WALDWICK, N.J. — Paul Karoyan of Waldwick started his love affair with olive oil seven years ago when he got the results of his cholesterol test.
It was 220.
“The doctor told me I was borderline,” recalled Karoyan, now 43. “He said if I went a little higher, I’d need to be on statin drugs.
“I was worried.”
Back then Karoyan, who now owns Olive Branch and Grape Vine in Westwood , was researching natural ways to reduce cholesterol.
That’s when he remembered his grandmother’s advice to his father, who also had high cholesterol: “Take two tablespoons of extra virgin olive oil every day. You’ll be fine.”
So Karoyan took to having a shot glass of olive oil daily.
It was the only thing he changed.
At his next checkup, his cholesterol was 180. His HDL, the good cholesterol, rose from 47 to 68.
He continues his daily routine. His numbers still haven’t changed.
“Extra virgin olive is high in monounsaturated fat, which is good for you,” he said.
Here’s the thing, though: Karoyan, who was a banking executive for 20 years, did not drink the olive oil found in supermarkets.
Originally from Lebanon, the Ridgefield native often traveled to Mediterranean countries.
While there, he visited 10- to 50-acre farms that produce their own premium extra virgin oil from one or two kinds of olive trees they grow.
They press it cold and correctly, Karoyan said. And that makes all the difference.
Each farm also specializes in five or six different flavors. Examples: Roasted Chili Infused, Habanero, Porcini Infused, Cilantro Lime.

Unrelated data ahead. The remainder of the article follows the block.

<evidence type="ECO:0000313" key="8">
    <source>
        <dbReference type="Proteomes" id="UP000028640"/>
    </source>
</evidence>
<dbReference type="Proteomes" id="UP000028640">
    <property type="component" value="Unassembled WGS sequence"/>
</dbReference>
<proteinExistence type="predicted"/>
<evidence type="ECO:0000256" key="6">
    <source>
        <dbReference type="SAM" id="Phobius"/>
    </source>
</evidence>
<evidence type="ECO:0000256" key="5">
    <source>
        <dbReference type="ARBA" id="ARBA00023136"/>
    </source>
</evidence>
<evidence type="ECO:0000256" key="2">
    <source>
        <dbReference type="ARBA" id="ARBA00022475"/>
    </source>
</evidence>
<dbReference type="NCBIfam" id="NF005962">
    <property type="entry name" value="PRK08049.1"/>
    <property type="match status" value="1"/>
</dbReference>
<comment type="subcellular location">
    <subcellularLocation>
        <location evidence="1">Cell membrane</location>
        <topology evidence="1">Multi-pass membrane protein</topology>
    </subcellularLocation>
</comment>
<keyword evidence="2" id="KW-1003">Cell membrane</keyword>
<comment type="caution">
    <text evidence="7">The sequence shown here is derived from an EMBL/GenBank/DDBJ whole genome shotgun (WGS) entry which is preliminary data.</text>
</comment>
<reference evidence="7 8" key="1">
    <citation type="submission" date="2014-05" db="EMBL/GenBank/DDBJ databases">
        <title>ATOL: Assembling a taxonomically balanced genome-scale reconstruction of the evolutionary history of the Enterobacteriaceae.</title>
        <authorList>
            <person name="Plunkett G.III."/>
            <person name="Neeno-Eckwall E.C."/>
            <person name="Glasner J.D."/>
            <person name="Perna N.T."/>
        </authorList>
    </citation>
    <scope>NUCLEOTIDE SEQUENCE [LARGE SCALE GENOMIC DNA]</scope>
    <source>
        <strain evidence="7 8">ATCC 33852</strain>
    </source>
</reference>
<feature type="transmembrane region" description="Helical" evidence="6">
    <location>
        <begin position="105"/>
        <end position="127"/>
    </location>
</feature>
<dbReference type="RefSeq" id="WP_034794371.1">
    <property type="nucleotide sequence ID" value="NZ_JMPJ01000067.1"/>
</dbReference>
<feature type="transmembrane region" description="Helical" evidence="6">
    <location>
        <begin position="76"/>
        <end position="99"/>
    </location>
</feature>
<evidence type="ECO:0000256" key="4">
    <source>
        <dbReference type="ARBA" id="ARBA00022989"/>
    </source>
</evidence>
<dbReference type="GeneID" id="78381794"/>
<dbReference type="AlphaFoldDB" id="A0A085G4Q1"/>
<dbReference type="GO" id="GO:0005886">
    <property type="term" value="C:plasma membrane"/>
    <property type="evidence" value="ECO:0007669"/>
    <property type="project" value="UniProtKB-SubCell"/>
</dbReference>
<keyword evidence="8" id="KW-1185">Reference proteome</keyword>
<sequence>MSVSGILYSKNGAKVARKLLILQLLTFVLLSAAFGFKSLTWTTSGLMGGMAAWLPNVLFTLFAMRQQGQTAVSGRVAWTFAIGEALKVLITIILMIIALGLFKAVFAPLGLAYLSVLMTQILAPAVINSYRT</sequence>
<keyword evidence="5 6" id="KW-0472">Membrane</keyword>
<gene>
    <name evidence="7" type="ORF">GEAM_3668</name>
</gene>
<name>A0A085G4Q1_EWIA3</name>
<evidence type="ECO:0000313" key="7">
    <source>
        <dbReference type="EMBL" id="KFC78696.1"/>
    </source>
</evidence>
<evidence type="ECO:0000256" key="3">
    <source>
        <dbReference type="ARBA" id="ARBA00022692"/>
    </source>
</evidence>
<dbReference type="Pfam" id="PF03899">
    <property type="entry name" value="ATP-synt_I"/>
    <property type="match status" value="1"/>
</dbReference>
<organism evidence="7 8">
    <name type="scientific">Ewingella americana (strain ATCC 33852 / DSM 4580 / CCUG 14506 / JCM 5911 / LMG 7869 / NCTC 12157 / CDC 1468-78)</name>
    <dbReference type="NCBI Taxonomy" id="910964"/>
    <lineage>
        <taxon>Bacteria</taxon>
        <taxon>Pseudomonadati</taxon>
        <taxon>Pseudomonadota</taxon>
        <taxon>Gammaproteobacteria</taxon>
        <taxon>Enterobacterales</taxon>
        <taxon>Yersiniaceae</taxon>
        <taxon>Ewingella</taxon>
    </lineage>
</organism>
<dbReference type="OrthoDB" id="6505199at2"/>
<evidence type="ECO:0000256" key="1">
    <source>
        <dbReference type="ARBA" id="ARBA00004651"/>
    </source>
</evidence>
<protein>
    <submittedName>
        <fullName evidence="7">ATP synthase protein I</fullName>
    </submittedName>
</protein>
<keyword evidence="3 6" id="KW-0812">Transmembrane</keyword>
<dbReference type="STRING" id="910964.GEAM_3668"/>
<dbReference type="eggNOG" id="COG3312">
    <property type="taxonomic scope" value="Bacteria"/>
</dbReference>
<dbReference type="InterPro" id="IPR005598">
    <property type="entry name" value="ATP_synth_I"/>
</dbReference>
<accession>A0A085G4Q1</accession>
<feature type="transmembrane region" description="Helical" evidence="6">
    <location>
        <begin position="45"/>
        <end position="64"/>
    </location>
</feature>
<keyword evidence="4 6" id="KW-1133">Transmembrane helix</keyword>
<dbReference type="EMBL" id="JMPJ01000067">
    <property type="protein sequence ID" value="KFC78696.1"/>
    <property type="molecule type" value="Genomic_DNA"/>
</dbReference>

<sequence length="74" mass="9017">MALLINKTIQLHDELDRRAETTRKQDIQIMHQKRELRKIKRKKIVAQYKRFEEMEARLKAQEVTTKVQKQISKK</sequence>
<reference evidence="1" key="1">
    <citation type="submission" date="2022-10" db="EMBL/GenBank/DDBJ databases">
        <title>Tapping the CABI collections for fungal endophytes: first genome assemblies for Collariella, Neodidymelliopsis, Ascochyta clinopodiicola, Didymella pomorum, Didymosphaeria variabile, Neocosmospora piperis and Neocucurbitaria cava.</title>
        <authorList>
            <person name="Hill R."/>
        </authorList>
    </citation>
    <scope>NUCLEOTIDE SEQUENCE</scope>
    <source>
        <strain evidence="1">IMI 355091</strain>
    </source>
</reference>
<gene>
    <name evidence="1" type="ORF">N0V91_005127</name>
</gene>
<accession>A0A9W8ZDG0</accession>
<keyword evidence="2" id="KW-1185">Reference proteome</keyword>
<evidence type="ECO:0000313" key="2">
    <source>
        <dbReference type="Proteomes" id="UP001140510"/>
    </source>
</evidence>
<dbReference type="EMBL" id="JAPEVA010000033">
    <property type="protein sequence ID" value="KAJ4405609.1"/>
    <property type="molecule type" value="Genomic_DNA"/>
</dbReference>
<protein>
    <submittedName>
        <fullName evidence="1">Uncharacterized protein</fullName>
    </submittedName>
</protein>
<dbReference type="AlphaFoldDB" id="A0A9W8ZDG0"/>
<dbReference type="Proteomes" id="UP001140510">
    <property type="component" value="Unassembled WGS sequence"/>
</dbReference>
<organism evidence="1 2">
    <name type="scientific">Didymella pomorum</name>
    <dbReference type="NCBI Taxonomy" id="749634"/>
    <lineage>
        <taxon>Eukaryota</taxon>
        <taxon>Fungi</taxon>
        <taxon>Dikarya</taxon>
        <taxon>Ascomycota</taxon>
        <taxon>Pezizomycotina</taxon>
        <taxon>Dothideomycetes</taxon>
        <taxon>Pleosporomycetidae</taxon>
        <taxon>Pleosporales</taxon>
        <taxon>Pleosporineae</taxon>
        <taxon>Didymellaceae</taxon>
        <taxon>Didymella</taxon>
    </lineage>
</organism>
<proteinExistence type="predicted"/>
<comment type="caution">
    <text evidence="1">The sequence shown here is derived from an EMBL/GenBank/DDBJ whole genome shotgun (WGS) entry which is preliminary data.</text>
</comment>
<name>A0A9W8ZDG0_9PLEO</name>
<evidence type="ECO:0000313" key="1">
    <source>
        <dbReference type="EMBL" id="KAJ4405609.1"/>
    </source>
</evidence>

“The olive oils you see in the supermarket are made with a variety of olives crushed together,” Karoyan explained.
What does that mean? That they’re not 100 percent extra virgin, he added.
Then there’s the matter of storage.
True extra virgin oil has a shelf of 18 months, according to Karoyan. After that, its acidity level is too high to qualify as extra virgin.
Karoyan knows his way around oils. He is an oleologist certified through the International Olive Oil Council.
His Westwood store features more than 300 health-enhancing products, including flavored olive oils, avocado oils, coconut oils, and raw honey in dozens of flavors.
All the honey is harvested from hives he keeps in Somerset County.
The public can catch Karoyan at the Holiday Boutique in Franklin Lakes Tuesday , Mom-Pruh-Nur in Westwood Saturday , and the Holiday Craft Show at Wayne Valley High School Sunday .
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